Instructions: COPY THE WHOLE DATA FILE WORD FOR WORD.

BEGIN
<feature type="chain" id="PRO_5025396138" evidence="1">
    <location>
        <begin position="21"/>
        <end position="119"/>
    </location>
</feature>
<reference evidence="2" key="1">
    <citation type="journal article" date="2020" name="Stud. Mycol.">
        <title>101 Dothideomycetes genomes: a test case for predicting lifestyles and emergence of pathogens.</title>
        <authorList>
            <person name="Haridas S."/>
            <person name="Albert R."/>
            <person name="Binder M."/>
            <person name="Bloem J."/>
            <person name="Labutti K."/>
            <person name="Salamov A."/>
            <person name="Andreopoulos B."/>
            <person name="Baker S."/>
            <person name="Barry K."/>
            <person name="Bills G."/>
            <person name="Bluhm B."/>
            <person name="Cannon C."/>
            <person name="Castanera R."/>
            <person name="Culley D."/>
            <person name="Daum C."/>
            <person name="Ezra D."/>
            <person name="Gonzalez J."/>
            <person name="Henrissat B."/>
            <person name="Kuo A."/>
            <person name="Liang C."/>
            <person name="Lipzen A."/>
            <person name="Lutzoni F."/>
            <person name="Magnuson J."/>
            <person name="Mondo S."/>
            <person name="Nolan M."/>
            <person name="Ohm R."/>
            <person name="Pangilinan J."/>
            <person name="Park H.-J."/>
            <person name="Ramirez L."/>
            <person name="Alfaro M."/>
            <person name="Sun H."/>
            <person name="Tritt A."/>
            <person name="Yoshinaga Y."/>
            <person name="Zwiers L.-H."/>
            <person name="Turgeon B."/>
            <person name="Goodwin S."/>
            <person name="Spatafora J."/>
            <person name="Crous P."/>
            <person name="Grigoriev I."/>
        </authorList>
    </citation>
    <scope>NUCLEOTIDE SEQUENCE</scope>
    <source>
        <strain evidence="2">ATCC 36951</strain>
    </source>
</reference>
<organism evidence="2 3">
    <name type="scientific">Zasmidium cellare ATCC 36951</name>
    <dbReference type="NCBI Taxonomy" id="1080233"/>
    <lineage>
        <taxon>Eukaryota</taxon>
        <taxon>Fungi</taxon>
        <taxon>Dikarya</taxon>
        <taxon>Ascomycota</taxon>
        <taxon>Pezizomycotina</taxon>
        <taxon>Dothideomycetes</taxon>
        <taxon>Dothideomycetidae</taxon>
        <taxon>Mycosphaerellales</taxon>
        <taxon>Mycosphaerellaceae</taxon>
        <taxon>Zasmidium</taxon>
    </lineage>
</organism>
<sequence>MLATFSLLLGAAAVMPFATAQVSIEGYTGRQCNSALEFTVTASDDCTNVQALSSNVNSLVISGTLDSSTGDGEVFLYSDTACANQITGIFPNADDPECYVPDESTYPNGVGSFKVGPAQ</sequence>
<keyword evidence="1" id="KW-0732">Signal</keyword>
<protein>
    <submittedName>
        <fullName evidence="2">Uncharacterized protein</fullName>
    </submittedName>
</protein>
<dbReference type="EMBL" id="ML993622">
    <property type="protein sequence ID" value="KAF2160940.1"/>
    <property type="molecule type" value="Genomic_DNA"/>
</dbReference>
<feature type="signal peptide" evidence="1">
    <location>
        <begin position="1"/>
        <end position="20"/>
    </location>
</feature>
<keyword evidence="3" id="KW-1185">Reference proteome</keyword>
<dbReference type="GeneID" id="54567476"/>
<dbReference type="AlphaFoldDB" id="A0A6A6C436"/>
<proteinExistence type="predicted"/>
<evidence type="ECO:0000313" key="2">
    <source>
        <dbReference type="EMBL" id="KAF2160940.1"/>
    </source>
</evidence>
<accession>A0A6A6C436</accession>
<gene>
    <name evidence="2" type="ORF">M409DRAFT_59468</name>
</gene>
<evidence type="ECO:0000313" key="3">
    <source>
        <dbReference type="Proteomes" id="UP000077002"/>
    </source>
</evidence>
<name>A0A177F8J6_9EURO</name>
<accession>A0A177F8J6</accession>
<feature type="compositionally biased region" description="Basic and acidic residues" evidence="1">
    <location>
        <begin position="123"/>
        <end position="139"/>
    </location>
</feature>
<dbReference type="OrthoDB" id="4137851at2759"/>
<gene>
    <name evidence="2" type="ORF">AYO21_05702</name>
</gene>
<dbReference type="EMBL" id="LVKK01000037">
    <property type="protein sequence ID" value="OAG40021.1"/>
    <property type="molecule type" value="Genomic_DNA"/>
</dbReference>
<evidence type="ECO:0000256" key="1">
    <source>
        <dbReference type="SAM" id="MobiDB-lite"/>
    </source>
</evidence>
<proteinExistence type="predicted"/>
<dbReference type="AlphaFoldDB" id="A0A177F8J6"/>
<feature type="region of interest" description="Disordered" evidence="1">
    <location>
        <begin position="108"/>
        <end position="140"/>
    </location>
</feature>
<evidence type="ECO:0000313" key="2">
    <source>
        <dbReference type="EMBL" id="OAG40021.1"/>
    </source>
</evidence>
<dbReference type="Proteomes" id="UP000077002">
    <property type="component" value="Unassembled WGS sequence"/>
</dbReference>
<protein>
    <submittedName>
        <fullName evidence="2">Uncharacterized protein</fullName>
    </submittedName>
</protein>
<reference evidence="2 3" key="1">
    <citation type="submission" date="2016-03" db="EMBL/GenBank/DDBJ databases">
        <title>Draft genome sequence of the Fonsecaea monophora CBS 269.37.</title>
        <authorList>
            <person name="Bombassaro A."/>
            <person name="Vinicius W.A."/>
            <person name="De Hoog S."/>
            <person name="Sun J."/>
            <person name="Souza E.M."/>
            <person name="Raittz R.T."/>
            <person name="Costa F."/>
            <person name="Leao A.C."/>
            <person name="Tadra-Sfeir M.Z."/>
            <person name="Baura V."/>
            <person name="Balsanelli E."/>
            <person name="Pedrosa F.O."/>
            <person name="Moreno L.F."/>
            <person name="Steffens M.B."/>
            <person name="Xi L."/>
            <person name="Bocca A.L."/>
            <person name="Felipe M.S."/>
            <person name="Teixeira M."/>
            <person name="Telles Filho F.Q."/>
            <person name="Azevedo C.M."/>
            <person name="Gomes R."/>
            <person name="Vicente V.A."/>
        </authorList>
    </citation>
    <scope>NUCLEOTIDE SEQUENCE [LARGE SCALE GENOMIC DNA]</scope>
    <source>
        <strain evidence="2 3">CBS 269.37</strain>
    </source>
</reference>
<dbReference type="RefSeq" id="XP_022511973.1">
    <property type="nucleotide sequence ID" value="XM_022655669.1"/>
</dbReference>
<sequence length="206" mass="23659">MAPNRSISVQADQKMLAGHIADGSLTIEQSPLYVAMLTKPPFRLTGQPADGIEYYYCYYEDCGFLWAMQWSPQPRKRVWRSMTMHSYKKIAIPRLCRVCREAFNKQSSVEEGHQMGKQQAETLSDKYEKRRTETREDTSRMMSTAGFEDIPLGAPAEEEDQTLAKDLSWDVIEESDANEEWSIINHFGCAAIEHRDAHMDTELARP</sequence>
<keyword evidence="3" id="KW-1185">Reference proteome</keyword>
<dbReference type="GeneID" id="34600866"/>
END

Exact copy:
<feature type="chain" id="PRO_5025396138" evidence="1">
    <location>
        <begin position="21"/>
        <end position="119"/>
    </location>
</feature>
<reference evidence="2" key="1">
    <citation type="journal article" date="2020" name="Stud. Mycol.">
        <title>101 Dothideomycetes genomes: a test case for predicting lifestyles and emergence of pathogens.</title>
        <authorList>
            <person name="Haridas S."/>
            <person name="Albert R."/>
            <person name="Binder M."/>
            <person name="Bloem J."/>
            <person name="Labutti K."/>
            <person name="Salamov A."/>
            <person name="Andreopoulos B."/>
            <person name="Baker S."/>
            <person name="Barry K."/>
            <person name="Bills G."/>
            <person name="Bluhm B."/>
            <person name="Cannon C."/>
            <person name="Castanera R."/>
            <person name="Culley D."/>
            <person name="Daum C."/>
            <person name="Ezra D."/>
            <person name="Gonzalez J."/>
            <person name="Henrissat B."/>
            <person name="Kuo A."/>
            <person name="Liang C."/>
            <person name="Lipzen A."/>
            <person name="Lutzoni F."/>
            <person name="Magnuson J."/>
            <person name="Mondo S."/>
            <person name="Nolan M."/>
            <person name="Ohm R."/>
            <person name="Pangilinan J."/>
            <person name="Park H.-J."/>
            <person name="Ramirez L."/>
            <person name="Alfaro M."/>
            <person name="Sun H."/>
            <person name="Tritt A."/>
            <person name="Yoshinaga Y."/>
            <person name="Zwiers L.-H."/>
            <person name="Turgeon B."/>
            <person name="Goodwin S."/>
            <person name="Spatafora J."/>
            <person name="Crous P."/>
            <person name="Grigoriev I."/>
        </authorList>
    </citation>
    <scope>NUCLEOTIDE SEQUENCE</scope>
    <source>
        <strain evidence="2">ATCC 36951</strain>
    </source>
</reference>
<organism evidence="2 3">
    <name type="scientific">Zasmidium cellare ATCC 36951</name>
    <dbReference type="NCBI Taxonomy" id="1080233"/>
    <lineage>
        <taxon>Eukaryota</taxon>
        <taxon>Fungi</taxon>
        <taxon>Dikarya</taxon>
        <taxon>Ascomycota</taxon>
        <taxon>Pezizomycotina</taxon>
        <taxon>Dothideomycetes</taxon>
        <taxon>Dothideomycetidae</taxon>
        <taxon>Mycosphaerellales</taxon>
        <taxon>Mycosphaerellaceae</taxon>
        <taxon>Zasmidium</taxon>
    </lineage>
</organism>
<sequence>MLATFSLLLGAAAVMPFATAQVSIEGYTGRQCNSALEFTVTASDDCTNVQALSSNVNSLVISGTLDSSTGDGEVFLYSDTACANQITGIFPNADDPECYVPDESTYPNGVGSFKVGPAQ</sequence>
<keyword evidence="1" id="KW-0732">Signal</keyword>
<protein>
    <submittedName>
        <fullName evidence="2">Uncharacterized protein</fullName>
    </submittedName>
</protein>
<dbReference type="EMBL" id="ML993622">
    <property type="protein sequence ID" value="KAF2160940.1"/>
    <property type="molecule type" value="Genomic_DNA"/>
</dbReference>
<feature type="signal peptide" evidence="1">
    <location>
        <begin position="1"/>
        <end position="20"/>
    </location>
</feature>
<keyword evidence="3" id="KW-1185">Reference proteome</keyword>
<dbReference type="GeneID" id="54567476"/>
<dbReference type="AlphaFoldDB" id="A0A6A6C436"/>
<proteinExistence type="predicted"/>
<evidence type="ECO:0000313" key="2">
    <source>
        <dbReference type="EMBL" id="KAF2160940.1"/>
    </source>
</evidence>
<accession>A0A6A6C436</accession>
<gene>
    <name evidence="2" type="ORF">M409DRAFT_59468</name>
</gene>
<evidence type="ECO:0000313" key="3">
    <source>
        <dbReference type="Proteomes" id="UP000077002"/>
    </source>
</evidence>
<name>A0A177F8J6_9EURO</name>
<accession>A0A177F8J6</accession>
<feature type="compositionally biased region" description="Basic and acidic residues" evidence="1">
    <location>
        <begin position="123"/>
        <end position="139"/>
    </location>
</feature>
<dbReference type="OrthoDB" id="4137851at2759"/>
<gene>
    <name evidence="2" type="ORF">AYO21_05702</name>
</gene>
<dbReference type="EMBL" id="LVKK01000037">
    <property type="protein sequence ID" value="OAG40021.1"/>
    <property type="molecule type" value="Genomic_DNA"/>
</dbReference>
<evidence type="ECO:0000256" key="1">
    <source>
        <dbReference type="SAM" id="MobiDB-lite"/>
    </source>
</evidence>
<proteinExistence type="predicted"/>
<dbReference type="AlphaFoldDB" id="A0A177F8J6"/>
<feature type="region of interest" description="Disordered" evidence="1">
    <location>
        <begin position="108"/>
        <end position="140"/>
    </location>
</feature>
<evidence type="ECO:0000313" key="2">
    <source>
        <dbReference type="EMBL" id="OAG40021.1"/>
    </source>
</evidence>
<dbReference type="Proteomes" id="UP000077002">
    <property type="component" value="Unassembled WGS sequence"/>
</dbReference>
<protein>
    <submittedName>
        <fullName evidence="2">Uncharacterized protein</fullName>
    </submittedName>
</protein>
<reference evidence="2 3" key="1">
    <citation type="submission" date="2016-03" db="EMBL/GenBank/DDBJ databases">
        <title>Draft genome sequence of the Fonsecaea monophora CBS 269.37.</title>
        <authorList>
            <person name="Bombassaro A."/>
            <person name="Vinicius W.A."/>
            <person name="De Hoog S."/>
            <person name="Sun J."/>
            <person name="Souza E.M."/>
            <person name="Raittz R.T."/>
            <person name="Costa F."/>
            <person name="Leao A.C."/>
            <person name="Tadra-Sfeir M.Z."/>
            <person name="Baura V."/>
            <person name="Balsanelli E."/>
            <person name="Pedrosa F.O."/>
            <person name="Moreno L.F."/>
            <person name="Steffens M.B."/>
            <person name="Xi L."/>
            <person name="Bocca A.L."/>
            <person name="Felipe M.S."/>
            <person name="Teixeira M."/>
            <person name="Telles Filho F.Q."/>
            <person name="Azevedo C.M."/>
            <person name="Gomes R."/>
            <person name="Vicente V.A."/>
        </authorList>
    </citation>
    <scope>NUCLEOTIDE SEQUENCE [LARGE SCALE GENOMIC DNA]</scope>
    <source>
        <strain evidence="2 3">CBS 269.37</strain>
    </source>
</reference>
<dbReference type="RefSeq" id="XP_022511973.1">
    <property type="nucleotide sequence ID" value="XM_022655669.1"/>
</dbReference>
<sequence length="206" mass="23659">MAPNRSISVQADQKMLAGHIADGSLTIEQSPLYVAMLTKPPFRLTGQPADGIEYYYCYYEDCGFLWAMQWSPQPRKRVWRSMTMHSYKKIAIPRLCRVCREAFNKQSSVEEGHQMGKQQAETLSDKYEKRRTETREDTSRMMSTAGFEDIPLGAPAEEEDQTLAKDLSWDVIEESDANEEWSIINHFGCAAIEHRDAHMDTELARP</sequence>
<keyword evidence="3" id="KW-1185">Reference proteome</keyword>
<dbReference type="GeneID" id="34600866"/>